The procession was grand with the servers, many deacons, many more priests, and more bishops present in Louisville than I have ever seen before. The applause was strong and heartfelt as Archbishop Kurtz took his place at the cathedra. The assembly was eager in listing to the reading of the papal bull by the nuncio. And then there was another grand procession of people representing the Archdiocese and the civic community who formally greeted and welcomed Archbishop Kurtz to Louisville. All this in the opening rites.

These welcomes in the opening rites of the mass reached their climax when the congregation sang the gloria. This moment was particularly poignant to me. As we sang and acknowledged God's goodness, I felt a powerful sense of unity with and love for the people of this Archdiocese -this large and close knit family of Catholics gathered in one place. I knew so many of them and I knew for a moment in a more profound way of the love of God drawing us together. My heart was moved by the goodness of this blessing.

For a moment, I knew that heaven would be like this feeling of singing the Gloria. One voice, united in love with people who I love, giving praise to God who has been so good to us.

"My soul proclaims the greatness of the Lord..."
The Solemnity of the Assumption of the Blessed Virgin Mary
August 14, vigil mass

1 Chronicles 15: 3-4,15-16; 16:1-2
1 Corinthians 15:54b-57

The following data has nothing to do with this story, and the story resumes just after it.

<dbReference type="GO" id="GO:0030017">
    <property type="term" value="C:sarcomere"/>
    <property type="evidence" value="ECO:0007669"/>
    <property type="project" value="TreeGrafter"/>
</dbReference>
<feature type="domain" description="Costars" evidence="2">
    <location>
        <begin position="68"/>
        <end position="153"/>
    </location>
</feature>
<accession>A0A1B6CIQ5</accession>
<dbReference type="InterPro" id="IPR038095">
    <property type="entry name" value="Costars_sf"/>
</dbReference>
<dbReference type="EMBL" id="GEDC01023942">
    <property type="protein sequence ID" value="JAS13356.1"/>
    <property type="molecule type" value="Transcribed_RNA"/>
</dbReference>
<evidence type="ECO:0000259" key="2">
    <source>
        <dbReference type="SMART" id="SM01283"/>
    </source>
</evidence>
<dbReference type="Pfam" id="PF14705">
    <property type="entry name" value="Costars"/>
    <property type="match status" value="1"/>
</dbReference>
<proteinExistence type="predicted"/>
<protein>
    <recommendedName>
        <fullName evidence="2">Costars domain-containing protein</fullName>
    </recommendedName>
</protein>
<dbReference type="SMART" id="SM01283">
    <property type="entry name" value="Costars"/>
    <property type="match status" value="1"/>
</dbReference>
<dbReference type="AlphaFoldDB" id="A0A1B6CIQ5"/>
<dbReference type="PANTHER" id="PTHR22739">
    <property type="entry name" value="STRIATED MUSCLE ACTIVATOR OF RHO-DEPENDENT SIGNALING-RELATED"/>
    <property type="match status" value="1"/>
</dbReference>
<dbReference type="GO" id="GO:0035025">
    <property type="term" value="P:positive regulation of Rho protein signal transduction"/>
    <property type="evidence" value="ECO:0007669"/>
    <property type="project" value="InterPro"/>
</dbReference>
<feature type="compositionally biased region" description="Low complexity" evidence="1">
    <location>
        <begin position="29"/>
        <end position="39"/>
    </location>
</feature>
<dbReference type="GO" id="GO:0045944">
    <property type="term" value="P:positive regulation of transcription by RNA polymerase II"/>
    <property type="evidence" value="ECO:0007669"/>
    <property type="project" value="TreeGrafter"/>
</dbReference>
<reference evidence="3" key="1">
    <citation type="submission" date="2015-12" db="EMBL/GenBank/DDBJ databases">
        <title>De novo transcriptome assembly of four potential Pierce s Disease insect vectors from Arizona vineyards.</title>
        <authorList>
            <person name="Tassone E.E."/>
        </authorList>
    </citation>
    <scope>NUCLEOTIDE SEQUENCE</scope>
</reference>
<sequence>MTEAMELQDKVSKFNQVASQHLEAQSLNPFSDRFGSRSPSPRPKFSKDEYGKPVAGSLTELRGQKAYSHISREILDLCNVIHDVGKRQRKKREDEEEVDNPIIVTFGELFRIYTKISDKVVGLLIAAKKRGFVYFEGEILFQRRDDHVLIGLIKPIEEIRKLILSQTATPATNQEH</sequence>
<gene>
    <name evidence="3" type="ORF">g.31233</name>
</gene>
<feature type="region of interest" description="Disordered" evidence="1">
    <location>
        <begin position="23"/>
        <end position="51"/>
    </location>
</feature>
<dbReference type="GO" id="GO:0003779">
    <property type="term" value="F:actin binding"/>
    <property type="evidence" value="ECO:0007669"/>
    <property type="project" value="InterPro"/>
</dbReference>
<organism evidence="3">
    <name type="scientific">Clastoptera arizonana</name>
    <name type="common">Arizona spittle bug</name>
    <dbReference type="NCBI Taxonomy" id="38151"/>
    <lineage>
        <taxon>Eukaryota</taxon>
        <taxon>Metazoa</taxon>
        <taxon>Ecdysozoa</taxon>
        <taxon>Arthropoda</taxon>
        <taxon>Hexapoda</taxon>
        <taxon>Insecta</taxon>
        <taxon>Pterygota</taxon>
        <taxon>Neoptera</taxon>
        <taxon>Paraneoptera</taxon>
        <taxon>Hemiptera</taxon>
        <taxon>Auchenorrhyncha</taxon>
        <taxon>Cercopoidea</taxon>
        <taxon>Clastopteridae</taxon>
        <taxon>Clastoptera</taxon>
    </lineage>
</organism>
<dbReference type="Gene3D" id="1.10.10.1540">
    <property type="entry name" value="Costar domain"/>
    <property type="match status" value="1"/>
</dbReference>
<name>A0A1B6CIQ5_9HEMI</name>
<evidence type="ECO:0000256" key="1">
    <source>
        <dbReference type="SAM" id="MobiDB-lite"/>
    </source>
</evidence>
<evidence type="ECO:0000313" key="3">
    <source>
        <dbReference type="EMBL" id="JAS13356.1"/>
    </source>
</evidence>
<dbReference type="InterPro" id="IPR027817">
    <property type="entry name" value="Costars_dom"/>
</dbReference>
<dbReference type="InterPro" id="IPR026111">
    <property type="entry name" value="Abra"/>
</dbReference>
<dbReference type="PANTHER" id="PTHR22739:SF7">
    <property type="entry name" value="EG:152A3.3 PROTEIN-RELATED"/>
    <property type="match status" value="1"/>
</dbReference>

Luke 11:27-28

“Death is swallowed up in victory.
Where, O death, is your victory?
Where, O death, is your sting?”

In the feast of the Assumption of the Blessed Mother into heaven we gather to proclaim an important truth.

Mary is the pattern for our salvation.

Here, in this feast day, she is the pattern for the resurrection of the body and life everlasting. Her body was not subject to decay at the end of her earthly life. Rather, she was taken body, soul, and spirit into heaven. She is the ecclesial pattern. As it goes with Mary, so it also goes for all the Church.

We believe in the resurrection and in life everlasting. Amen.

Just one little problem for all of us. While, Mary was the spotless virgin predestined to become the mother of God and preserved by grace from sin, and the new Eve who always said “yes” to God, and the ark of the new covenant, that hasn’t been the case with you and with me. How many of us over the age of three are completely without sin?

The human race needs a savior. Someone to overcome our sin and our death. And so we rejoice, also, in this feast because through Jesus we may receive the grace to become pure and spotless like Mary. We must become through the grace of Jesus, like her, Mary, the immaculate one.